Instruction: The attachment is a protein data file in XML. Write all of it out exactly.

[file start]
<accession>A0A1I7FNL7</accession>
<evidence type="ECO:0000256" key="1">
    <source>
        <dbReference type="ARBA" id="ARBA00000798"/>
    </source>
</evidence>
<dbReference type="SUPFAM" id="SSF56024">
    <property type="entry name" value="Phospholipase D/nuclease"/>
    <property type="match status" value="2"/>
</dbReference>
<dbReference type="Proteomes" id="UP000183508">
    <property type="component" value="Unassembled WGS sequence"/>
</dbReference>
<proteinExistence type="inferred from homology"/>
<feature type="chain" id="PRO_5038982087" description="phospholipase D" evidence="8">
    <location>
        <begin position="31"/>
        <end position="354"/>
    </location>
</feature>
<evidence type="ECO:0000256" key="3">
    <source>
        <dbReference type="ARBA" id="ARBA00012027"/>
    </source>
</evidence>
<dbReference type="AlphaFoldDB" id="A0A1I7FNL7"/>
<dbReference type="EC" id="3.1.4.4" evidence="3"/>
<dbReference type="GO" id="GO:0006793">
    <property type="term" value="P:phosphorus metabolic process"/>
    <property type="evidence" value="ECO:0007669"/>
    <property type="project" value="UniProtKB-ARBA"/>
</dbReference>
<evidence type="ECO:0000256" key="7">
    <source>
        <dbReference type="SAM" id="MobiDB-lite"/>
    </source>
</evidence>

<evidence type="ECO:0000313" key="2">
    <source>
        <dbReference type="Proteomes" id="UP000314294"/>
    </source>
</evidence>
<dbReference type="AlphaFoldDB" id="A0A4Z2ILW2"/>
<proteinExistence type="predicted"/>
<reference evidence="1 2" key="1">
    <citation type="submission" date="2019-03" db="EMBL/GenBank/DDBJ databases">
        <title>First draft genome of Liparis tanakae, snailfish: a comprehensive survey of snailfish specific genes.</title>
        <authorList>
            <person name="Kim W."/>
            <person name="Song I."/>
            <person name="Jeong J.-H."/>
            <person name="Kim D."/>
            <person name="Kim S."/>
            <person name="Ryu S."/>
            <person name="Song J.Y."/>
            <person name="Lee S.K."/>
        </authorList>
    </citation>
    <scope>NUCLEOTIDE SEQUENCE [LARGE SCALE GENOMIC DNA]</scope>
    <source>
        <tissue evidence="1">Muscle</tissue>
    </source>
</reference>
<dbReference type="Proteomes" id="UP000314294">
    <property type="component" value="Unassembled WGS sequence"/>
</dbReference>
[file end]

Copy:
<accession>A0A1I7FNL7</accession>
<evidence type="ECO:0000256" key="1">
    <source>
        <dbReference type="ARBA" id="ARBA00000798"/>
    </source>
</evidence>
<dbReference type="SUPFAM" id="SSF56024">
    <property type="entry name" value="Phospholipase D/nuclease"/>
    <property type="match status" value="2"/>
</dbReference>
<dbReference type="Proteomes" id="UP000183508">
    <property type="component" value="Unassembled WGS sequence"/>
</dbReference>
<proteinExistence type="inferred from homology"/>
<feature type="chain" id="PRO_5038982087" description="phospholipase D" evidence="8">
    <location>
        <begin position="31"/>
        <end position="354"/>
    </location>
</feature>
<evidence type="ECO:0000256" key="3">
    <source>
        <dbReference type="ARBA" id="ARBA00012027"/>
    </source>
</evidence>
<dbReference type="AlphaFoldDB" id="A0A1I7FNL7"/>
<dbReference type="EC" id="3.1.4.4" evidence="3"/>
<dbReference type="GO" id="GO:0006793">
    <property type="term" value="P:phosphorus metabolic process"/>
    <property type="evidence" value="ECO:0007669"/>
    <property type="project" value="UniProtKB-ARBA"/>
</dbReference>
<evidence type="ECO:0000256" key="7">
    <source>
        <dbReference type="SAM" id="MobiDB-lite"/>
    </source>
</evidence>

<evidence type="ECO:0000313" key="2">
    <source>
        <dbReference type="Proteomes" id="UP000314294"/>
    </source>
</evidence>
<dbReference type="AlphaFoldDB" id="A0A4Z2ILW2"/>
<proteinExistence type="predicted"/>
<reference evidence="1 2" key="1">
    <citation type="submission" date="2019-03" db="EMBL/GenBank/DDBJ databases">
        <title>First draft genome of Liparis tanakae, snailfish: a comprehensive survey of snailfish specific genes.</title>
        <authorList>
            <person name="Kim W."/>
            <person name="Song I."/>
            <person name="Jeong J.-H."/>
            <person name="Kim D."/>
            <person name="Kim S."/>
            <person name="Ryu S."/>
            <person name="Song J.Y."/>
            <person name="Lee S.K."/>
        </authorList>
    </citation>
    <scope>NUCLEOTIDE SEQUENCE [LARGE SCALE GENOMIC DNA]</scope>
    <source>
        <tissue evidence="1">Muscle</tissue>
    </source>
</reference>
<dbReference type="Proteomes" id="UP000314294">
    <property type="component" value="Unassembled WGS sequence"/>
</dbReference>